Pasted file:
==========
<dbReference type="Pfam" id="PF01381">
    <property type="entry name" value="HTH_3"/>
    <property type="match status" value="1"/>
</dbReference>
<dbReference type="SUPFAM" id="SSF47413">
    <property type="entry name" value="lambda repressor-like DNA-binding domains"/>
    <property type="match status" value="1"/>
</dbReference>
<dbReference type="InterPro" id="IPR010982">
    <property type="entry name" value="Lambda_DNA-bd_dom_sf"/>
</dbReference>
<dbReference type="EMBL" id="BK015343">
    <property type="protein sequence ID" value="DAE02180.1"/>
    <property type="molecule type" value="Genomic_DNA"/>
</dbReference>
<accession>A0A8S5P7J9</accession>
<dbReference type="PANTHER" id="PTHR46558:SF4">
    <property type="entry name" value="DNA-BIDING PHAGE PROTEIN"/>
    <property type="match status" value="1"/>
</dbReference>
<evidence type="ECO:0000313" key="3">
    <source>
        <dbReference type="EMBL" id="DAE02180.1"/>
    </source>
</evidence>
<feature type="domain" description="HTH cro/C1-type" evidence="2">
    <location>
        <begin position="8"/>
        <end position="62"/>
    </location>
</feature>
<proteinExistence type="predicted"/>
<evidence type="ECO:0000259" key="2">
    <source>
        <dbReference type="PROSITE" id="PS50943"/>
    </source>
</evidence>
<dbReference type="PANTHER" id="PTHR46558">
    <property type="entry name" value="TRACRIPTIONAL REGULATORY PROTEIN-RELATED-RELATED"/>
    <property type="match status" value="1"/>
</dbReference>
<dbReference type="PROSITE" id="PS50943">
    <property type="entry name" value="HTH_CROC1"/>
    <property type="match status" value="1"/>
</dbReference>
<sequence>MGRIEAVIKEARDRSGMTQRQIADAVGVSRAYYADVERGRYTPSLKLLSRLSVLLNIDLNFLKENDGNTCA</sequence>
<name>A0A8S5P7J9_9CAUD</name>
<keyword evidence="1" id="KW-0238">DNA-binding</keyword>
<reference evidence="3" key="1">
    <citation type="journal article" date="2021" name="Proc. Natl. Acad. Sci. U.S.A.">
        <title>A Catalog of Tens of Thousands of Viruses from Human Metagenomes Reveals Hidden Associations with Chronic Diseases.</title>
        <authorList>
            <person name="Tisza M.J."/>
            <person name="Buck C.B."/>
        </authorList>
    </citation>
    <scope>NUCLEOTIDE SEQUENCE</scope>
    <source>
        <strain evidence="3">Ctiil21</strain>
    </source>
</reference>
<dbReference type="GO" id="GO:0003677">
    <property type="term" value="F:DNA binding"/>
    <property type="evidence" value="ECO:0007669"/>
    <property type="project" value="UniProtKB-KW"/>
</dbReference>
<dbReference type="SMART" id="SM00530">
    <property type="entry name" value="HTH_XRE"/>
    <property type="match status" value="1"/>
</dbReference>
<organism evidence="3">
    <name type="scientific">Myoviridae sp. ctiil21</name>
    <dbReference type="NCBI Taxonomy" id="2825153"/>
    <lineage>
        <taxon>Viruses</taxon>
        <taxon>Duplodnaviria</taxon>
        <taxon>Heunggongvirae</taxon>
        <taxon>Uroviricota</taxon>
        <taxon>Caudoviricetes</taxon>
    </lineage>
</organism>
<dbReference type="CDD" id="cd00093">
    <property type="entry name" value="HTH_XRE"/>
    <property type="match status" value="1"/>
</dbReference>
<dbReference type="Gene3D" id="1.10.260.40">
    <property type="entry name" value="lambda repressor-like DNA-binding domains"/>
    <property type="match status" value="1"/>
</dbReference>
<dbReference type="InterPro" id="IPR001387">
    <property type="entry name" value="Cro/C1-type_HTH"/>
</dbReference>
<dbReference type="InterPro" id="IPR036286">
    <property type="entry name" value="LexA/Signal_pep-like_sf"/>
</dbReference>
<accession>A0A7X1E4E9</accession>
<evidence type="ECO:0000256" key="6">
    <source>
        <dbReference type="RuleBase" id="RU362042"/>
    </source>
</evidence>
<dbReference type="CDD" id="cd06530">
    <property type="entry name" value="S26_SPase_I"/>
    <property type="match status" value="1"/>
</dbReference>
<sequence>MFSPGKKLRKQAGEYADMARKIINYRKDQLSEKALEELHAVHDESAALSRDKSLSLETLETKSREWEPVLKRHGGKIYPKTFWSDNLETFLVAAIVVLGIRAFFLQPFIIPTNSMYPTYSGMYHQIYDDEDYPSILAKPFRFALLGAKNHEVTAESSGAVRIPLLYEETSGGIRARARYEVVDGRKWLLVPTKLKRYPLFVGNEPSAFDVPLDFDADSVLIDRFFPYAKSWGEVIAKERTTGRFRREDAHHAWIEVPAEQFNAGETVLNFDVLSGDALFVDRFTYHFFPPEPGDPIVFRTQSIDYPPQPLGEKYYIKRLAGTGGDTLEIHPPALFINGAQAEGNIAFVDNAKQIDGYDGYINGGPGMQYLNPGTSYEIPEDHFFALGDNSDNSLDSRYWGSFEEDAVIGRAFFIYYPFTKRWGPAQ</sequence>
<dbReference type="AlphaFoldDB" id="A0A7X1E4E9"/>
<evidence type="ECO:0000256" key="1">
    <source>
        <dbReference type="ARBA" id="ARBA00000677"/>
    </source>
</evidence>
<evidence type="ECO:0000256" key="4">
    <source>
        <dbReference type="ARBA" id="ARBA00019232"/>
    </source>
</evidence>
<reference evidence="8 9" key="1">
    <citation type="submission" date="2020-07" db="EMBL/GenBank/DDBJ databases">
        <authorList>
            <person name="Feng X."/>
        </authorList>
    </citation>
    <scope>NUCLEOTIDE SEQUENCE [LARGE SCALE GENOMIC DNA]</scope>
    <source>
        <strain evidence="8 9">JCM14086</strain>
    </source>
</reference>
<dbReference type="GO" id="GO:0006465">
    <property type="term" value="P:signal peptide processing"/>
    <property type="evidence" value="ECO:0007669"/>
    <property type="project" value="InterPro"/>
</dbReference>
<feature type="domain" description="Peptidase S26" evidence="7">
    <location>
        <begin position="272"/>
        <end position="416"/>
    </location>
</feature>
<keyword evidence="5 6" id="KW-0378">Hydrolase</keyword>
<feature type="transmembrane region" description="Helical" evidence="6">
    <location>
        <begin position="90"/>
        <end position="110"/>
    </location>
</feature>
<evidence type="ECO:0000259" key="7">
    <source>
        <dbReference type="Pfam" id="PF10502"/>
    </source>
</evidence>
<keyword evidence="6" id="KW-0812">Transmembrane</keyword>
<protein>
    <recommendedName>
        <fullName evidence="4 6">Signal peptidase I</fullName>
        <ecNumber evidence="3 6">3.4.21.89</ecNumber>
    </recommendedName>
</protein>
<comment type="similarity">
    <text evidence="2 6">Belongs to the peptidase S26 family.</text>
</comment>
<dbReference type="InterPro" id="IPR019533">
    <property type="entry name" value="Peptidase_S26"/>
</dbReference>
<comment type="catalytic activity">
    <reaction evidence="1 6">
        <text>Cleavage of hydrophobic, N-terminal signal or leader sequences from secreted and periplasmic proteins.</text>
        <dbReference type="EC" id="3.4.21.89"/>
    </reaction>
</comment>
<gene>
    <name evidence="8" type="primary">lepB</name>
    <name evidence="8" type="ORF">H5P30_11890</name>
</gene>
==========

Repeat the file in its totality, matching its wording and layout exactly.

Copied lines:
<dbReference type="Pfam" id="PF01381">
    <property type="entry name" value="HTH_3"/>
    <property type="match status" value="1"/>
</dbReference>
<dbReference type="SUPFAM" id="SSF47413">
    <property type="entry name" value="lambda repressor-like DNA-binding domains"/>
    <property type="match status" value="1"/>
</dbReference>
<dbReference type="InterPro" id="IPR010982">
    <property type="entry name" value="Lambda_DNA-bd_dom_sf"/>
</dbReference>
<dbReference type="EMBL" id="BK015343">
    <property type="protein sequence ID" value="DAE02180.1"/>
    <property type="molecule type" value="Genomic_DNA"/>
</dbReference>
<accession>A0A8S5P7J9</accession>
<dbReference type="PANTHER" id="PTHR46558:SF4">
    <property type="entry name" value="DNA-BIDING PHAGE PROTEIN"/>
    <property type="match status" value="1"/>
</dbReference>
<evidence type="ECO:0000313" key="3">
    <source>
        <dbReference type="EMBL" id="DAE02180.1"/>
    </source>
</evidence>
<feature type="domain" description="HTH cro/C1-type" evidence="2">
    <location>
        <begin position="8"/>
        <end position="62"/>
    </location>
</feature>
<proteinExistence type="predicted"/>
<evidence type="ECO:0000259" key="2">
    <source>
        <dbReference type="PROSITE" id="PS50943"/>
    </source>
</evidence>
<dbReference type="PANTHER" id="PTHR46558">
    <property type="entry name" value="TRACRIPTIONAL REGULATORY PROTEIN-RELATED-RELATED"/>
    <property type="match status" value="1"/>
</dbReference>
<dbReference type="PROSITE" id="PS50943">
    <property type="entry name" value="HTH_CROC1"/>
    <property type="match status" value="1"/>
</dbReference>
<sequence>MGRIEAVIKEARDRSGMTQRQIADAVGVSRAYYADVERGRYTPSLKLLSRLSVLLNIDLNFLKENDGNTCA</sequence>
<name>A0A8S5P7J9_9CAUD</name>
<keyword evidence="1" id="KW-0238">DNA-binding</keyword>
<reference evidence="3" key="1">
    <citation type="journal article" date="2021" name="Proc. Natl. Acad. Sci. U.S.A.">
        <title>A Catalog of Tens of Thousands of Viruses from Human Metagenomes Reveals Hidden Associations with Chronic Diseases.</title>
        <authorList>
            <person name="Tisza M.J."/>
            <person name="Buck C.B."/>
        </authorList>
    </citation>
    <scope>NUCLEOTIDE SEQUENCE</scope>
    <source>
        <strain evidence="3">Ctiil21</strain>
    </source>
</reference>
<dbReference type="GO" id="GO:0003677">
    <property type="term" value="F:DNA binding"/>
    <property type="evidence" value="ECO:0007669"/>
    <property type="project" value="UniProtKB-KW"/>
</dbReference>
<dbReference type="SMART" id="SM00530">
    <property type="entry name" value="HTH_XRE"/>
    <property type="match status" value="1"/>
</dbReference>
<organism evidence="3">
    <name type="scientific">Myoviridae sp. ctiil21</name>
    <dbReference type="NCBI Taxonomy" id="2825153"/>
    <lineage>
        <taxon>Viruses</taxon>
        <taxon>Duplodnaviria</taxon>
        <taxon>Heunggongvirae</taxon>
        <taxon>Uroviricota</taxon>
        <taxon>Caudoviricetes</taxon>
    </lineage>
</organism>
<dbReference type="CDD" id="cd00093">
    <property type="entry name" value="HTH_XRE"/>
    <property type="match status" value="1"/>
</dbReference>
<dbReference type="Gene3D" id="1.10.260.40">
    <property type="entry name" value="lambda repressor-like DNA-binding domains"/>
    <property type="match status" value="1"/>
</dbReference>
<dbReference type="InterPro" id="IPR001387">
    <property type="entry name" value="Cro/C1-type_HTH"/>
</dbReference>
<dbReference type="InterPro" id="IPR036286">
    <property type="entry name" value="LexA/Signal_pep-like_sf"/>
</dbReference>
<accession>A0A7X1E4E9</accession>
<evidence type="ECO:0000256" key="6">
    <source>
        <dbReference type="RuleBase" id="RU362042"/>
    </source>
</evidence>
<dbReference type="CDD" id="cd06530">
    <property type="entry name" value="S26_SPase_I"/>
    <property type="match status" value="1"/>
</dbReference>
<sequence>MFSPGKKLRKQAGEYADMARKIINYRKDQLSEKALEELHAVHDESAALSRDKSLSLETLETKSREWEPVLKRHGGKIYPKTFWSDNLETFLVAAIVVLGIRAFFLQPFIIPTNSMYPTYSGMYHQIYDDEDYPSILAKPFRFALLGAKNHEVTAESSGAVRIPLLYEETSGGIRARARYEVVDGRKWLLVPTKLKRYPLFVGNEPSAFDVPLDFDADSVLIDRFFPYAKSWGEVIAKERTTGRFRREDAHHAWIEVPAEQFNAGETVLNFDVLSGDALFVDRFTYHFFPPEPGDPIVFRTQSIDYPPQPLGEKYYIKRLAGTGGDTLEIHPPALFINGAQAEGNIAFVDNAKQIDGYDGYINGGPGMQYLNPGTSYEIPEDHFFALGDNSDNSLDSRYWGSFEEDAVIGRAFFIYYPFTKRWGPAQ</sequence>
<dbReference type="AlphaFoldDB" id="A0A7X1E4E9"/>
<evidence type="ECO:0000256" key="1">
    <source>
        <dbReference type="ARBA" id="ARBA00000677"/>
    </source>
</evidence>
<evidence type="ECO:0000256" key="4">
    <source>
        <dbReference type="ARBA" id="ARBA00019232"/>
    </source>
</evidence>
<reference evidence="8 9" key="1">
    <citation type="submission" date="2020-07" db="EMBL/GenBank/DDBJ databases">
        <authorList>
            <person name="Feng X."/>
        </authorList>
    </citation>
    <scope>NUCLEOTIDE SEQUENCE [LARGE SCALE GENOMIC DNA]</scope>
    <source>
        <strain evidence="8 9">JCM14086</strain>
    </source>
</reference>
<dbReference type="GO" id="GO:0006465">
    <property type="term" value="P:signal peptide processing"/>
    <property type="evidence" value="ECO:0007669"/>
    <property type="project" value="InterPro"/>
</dbReference>
<feature type="domain" description="Peptidase S26" evidence="7">
    <location>
        <begin position="272"/>
        <end position="416"/>
    </location>
</feature>
<keyword evidence="5 6" id="KW-0378">Hydrolase</keyword>
<feature type="transmembrane region" description="Helical" evidence="6">
    <location>
        <begin position="90"/>
        <end position="110"/>
    </location>
</feature>
<evidence type="ECO:0000259" key="7">
    <source>
        <dbReference type="Pfam" id="PF10502"/>
    </source>
</evidence>
<keyword evidence="6" id="KW-0812">Transmembrane</keyword>
<protein>
    <recommendedName>
        <fullName evidence="4 6">Signal peptidase I</fullName>
        <ecNumber evidence="3 6">3.4.21.89</ecNumber>
    </recommendedName>
</protein>
<comment type="similarity">
    <text evidence="2 6">Belongs to the peptidase S26 family.</text>
</comment>
<dbReference type="InterPro" id="IPR019533">
    <property type="entry name" value="Peptidase_S26"/>
</dbReference>
<comment type="catalytic activity">
    <reaction evidence="1 6">
        <text>Cleavage of hydrophobic, N-terminal signal or leader sequences from secreted and periplasmic proteins.</text>
        <dbReference type="EC" id="3.4.21.89"/>
    </reaction>
</comment>
<gene>
    <name evidence="8" type="primary">lepB</name>
    <name evidence="8" type="ORF">H5P30_11890</name>
</gene>